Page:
The careful blending of Chardonnay and Pinot Noir varietal grapes has long been the secret to the success of the famous sparkling wines of the Champagne region. The wines of this region have gone down in history as the finest example of France's sparkling produce, and the methods of processing the grapes in this region have been imitated in almost every wine producing country in the world. There are actually seven different grape varietals allowed to be included in a Champagne sparkling wine, although grape varietals such as Pinot Blanc, Arbanne and Pinot Gris are used less and less commonly in its production. Whilst the Chardonnay varietal grapes offer their distinctive biscuit flavor and wonderful astringency, it is the Pinot Noir grapes (most commonly used for producing beautifully light red wines) which give the Champagne wines their length and backbone.
barrel

Region: Pfalz

The beautiful, windswept valleys of Germany's Pfalz region has long been regarded as a flagship region for the country's wine culture, and today, hundreds of wineries have made this ancient region their home. With over twenty five thousand hectares of Pfalz under vine, it is the second largest wine producing region in the country, and yet the main focus of Pfalz wine is on quality over quantity, with careful attention paid to the flavors and aromas of the wines each winery produces. Traditional techniques remain strong, and the dozens of grape varietals which flourish in the relatively warm and dry climate of the region are used to create wines which are distinctly Germanic in style, with vintners keen to show off the finest features of their stunning terroir.
fields

Country: Germany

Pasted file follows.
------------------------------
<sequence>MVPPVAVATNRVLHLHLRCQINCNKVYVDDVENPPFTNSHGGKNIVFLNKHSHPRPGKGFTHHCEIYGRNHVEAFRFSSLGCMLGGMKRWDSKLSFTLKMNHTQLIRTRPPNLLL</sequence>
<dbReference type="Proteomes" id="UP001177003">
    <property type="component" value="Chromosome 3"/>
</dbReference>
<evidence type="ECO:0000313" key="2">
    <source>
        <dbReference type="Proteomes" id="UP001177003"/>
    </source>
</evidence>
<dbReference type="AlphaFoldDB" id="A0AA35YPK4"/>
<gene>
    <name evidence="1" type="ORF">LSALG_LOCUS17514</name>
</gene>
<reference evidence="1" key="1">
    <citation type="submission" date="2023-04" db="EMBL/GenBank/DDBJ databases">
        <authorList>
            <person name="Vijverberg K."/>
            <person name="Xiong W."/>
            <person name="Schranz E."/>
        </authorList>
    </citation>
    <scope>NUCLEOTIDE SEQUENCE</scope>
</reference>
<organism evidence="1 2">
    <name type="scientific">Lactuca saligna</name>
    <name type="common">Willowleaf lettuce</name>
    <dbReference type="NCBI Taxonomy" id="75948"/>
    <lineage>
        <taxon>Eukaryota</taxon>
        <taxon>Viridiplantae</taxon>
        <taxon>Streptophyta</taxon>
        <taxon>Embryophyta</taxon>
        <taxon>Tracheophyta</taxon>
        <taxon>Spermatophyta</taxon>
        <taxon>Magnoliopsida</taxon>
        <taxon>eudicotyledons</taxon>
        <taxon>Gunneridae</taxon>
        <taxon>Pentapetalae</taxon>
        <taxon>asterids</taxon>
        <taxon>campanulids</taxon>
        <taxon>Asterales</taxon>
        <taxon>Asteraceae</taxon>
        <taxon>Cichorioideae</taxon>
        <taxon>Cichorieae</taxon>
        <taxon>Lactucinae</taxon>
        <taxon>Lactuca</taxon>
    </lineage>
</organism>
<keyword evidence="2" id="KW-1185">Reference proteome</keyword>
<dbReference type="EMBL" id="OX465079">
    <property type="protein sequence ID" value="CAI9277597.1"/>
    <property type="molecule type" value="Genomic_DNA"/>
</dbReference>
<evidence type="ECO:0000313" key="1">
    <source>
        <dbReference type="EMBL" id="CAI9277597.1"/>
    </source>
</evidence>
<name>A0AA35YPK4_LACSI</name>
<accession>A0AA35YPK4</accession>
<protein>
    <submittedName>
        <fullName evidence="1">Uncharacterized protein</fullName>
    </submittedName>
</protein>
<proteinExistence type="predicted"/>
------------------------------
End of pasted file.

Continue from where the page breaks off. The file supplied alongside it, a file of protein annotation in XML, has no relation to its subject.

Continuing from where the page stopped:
Despite being known primarily for sweet and semi-sweet white wines, Germany actually produces a surprisingly large and varied range of wines, with many reaching an extremely high standard and being very well received on the world stage. The terrain across much of the southern parts of the country is extremely fertile, with mineral rich soils adding a wonderful edge to already excellent grapes, and thus resulting in delicious and highly elegant white and rosé wines. The climate in many parts of Germany also allows for some more unusual wine-making practices, with certain regions specializing in the highly aromatic and distinctive 'ice-wines' which are gaining popularity by those looking for something a little more intense and unusual. With these wines, the producers allow the grapes to freeze through the early frosts, resulting in a higher sugar content and a fantastic set of flavors and aromas in the finished product. Germany has long since favored quality over quantity, and a new enthusiasm for fine wine within the country is producing truly exciting results, using a blending of traditional and contemporary techniques.